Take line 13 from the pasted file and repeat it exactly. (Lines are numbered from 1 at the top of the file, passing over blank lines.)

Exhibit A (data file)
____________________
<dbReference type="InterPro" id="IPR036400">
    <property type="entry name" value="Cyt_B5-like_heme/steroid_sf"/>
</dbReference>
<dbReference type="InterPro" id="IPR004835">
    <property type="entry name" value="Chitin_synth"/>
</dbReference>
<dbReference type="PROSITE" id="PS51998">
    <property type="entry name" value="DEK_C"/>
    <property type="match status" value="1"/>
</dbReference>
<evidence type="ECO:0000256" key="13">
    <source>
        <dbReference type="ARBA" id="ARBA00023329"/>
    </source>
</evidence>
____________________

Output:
        <dbReference type="ARBA" id="ARBA00023329"/>